Successful communication starts with these three things

 In communication

Successful communication is pretty important when you consider the cost of poor communication.

Results from a survey of 400 companies showed that poor communication cost them a total of more than $37 billion! And other research has proven that 30% of projects fail because of poor communication.

Yet having a scientific approach to successful communication can help build a company, as other research shows:

  • Cutting turnover by over 200% and employee absenteeism in half
  • Increasing donations to non profits by 40%
  • Outperforming competitors by 202%

As I work with people in business I find there are three key infuencers that people forget to consider and so fail when crafting messages:

  • Purpose
  • Audience
  • Medium


All communication in a professional context is purpose driven. Yet so often that purpose is never written down or agreed among stakeholders. The result is a confusing message that is severely limited in its ability to achieve a positive income.

When drafting any kind of message, it’s essential to write the purpose down so that you can see it throughout the drafting process. This allows you to make sure your purpose is right during the planning stage. It then keeps you on track through the drafting stage and gives you something to measure your effectiveness by at the end.

Also be sure to describe your purpose in terms of what you want the communication piece to achieve for those who consume it. Some people think of the purpose being a description for the opening of a document or the overall objective.

To make your purpose easy to measure, it’s good to have three elements:

  • Action word (such as explain, convince, instruct, or persuade)
  • Audience you wish to reach
  • What you want your communication piece to achieve

Think of your purpose as being a mission statement for your communication.

If you do not have consensus among stakeholders for your purpose, it is best to spend time outlining a clear purpose that everyone agrees on before drafting your communication.


Successful communication does not happen without an audience – let alone any communication. Regardless of how well you explain or present something. Therefore, you need to take time understanding your audience.

This doesn’t just mean identifying the name or a position of your audience, such as the “executive council” of XYZ Corp, or the “Logistics Division”.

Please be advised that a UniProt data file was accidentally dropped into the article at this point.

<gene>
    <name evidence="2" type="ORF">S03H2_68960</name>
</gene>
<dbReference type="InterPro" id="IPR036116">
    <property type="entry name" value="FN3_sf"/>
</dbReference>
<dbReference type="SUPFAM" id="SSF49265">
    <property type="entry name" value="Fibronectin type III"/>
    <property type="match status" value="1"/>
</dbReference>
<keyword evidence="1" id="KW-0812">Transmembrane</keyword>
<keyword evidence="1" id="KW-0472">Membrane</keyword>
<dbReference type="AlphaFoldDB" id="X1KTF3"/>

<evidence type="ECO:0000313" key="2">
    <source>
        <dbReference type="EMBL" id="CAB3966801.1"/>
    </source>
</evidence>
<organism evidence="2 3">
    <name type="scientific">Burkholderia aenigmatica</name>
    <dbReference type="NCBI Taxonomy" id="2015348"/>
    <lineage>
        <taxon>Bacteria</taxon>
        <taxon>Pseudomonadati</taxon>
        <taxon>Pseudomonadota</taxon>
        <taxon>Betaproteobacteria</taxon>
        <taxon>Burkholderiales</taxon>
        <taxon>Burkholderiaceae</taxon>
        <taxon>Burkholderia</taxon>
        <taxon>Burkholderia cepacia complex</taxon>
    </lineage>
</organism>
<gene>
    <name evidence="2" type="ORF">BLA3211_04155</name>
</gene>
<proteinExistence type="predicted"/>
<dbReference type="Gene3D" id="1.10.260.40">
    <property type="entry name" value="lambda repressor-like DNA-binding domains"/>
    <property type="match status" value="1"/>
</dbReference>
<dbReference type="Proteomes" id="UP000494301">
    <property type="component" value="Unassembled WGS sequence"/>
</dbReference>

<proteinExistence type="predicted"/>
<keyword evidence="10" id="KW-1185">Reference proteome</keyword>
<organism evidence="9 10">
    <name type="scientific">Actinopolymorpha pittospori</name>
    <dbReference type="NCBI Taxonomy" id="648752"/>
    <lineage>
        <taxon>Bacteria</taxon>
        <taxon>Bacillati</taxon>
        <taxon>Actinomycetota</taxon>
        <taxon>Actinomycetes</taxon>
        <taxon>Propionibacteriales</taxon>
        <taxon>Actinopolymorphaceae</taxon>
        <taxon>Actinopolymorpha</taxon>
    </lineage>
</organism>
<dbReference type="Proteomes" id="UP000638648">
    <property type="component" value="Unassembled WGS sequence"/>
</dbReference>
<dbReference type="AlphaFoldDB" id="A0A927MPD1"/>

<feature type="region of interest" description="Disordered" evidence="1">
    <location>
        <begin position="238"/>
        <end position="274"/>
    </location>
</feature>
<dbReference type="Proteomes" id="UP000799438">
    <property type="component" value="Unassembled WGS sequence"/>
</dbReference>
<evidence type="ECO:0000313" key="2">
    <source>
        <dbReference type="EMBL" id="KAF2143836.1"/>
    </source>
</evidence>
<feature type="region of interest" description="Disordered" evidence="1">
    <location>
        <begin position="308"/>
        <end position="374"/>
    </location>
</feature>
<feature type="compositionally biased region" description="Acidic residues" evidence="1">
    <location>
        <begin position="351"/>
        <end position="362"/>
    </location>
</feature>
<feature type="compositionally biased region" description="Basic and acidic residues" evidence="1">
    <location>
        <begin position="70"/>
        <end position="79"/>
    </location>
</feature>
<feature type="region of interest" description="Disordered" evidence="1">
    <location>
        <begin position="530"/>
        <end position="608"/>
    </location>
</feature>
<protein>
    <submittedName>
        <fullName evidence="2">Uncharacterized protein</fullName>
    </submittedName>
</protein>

You need to know your audienc well so you can connect with them through your message or communication piece.

At the very least, make sure you know their needs, attitudes and wants. Taking into account your audience’s needs in your communication goes a long way to bringing them on board. Understanding their attitude towards your subject is just as powerful. If you know your audience does not agree with you, you can take steps in your messaging to netralise this.

The more you know your audience, the more successful you’ll be when communicating to them. Also consider things like their education/experience, work culture, and preferences for receiving information.


How often have you heard “we need to send an email to say…” or “we need an intranet article on…”?

Most people get the medium they are working with wrong. They start their whole communication thinking with the medium.

That’s wrong.

If the goal is about getting a message to your audience, it’s critical to know first what your message is and second who your audience is. With this information you can decide what the medium for delivering that message is.

For example, lets imagine your sales staff are always on the road and don’t have time to stop and read lengthy documents or emails. Sedning a message through either of those mediums is going to limit your ability to get your message across.

If you know they like to listen to audio whilst on the road, it would make sense to record a podcast for them to listen to as they travel to a client site.

Also, when choosing a medium, it is important to use the language of the medium. Videos use lots of moving pictures and sounds to keep the viewer engaged. Having a static slide on screen for five seconds will lose your audience quickly.

Conclusion for successful communication

If you’re serious about creating successful communication pieces you must always:

  • Clarify your purpose
  • Understand your audience
  • Choosing the best medium to send your message is not rocket science.

Most people forget to do this properly and so limit their communication success.

I offer practical steps on this in the pages of my book Bullseye! – getting the RIGHT message to the RIGHT audience. They are part of the overall steps I outline in my university validated communication methodology and can help you to become a great communicator regardless of your situation and the medium your are using.

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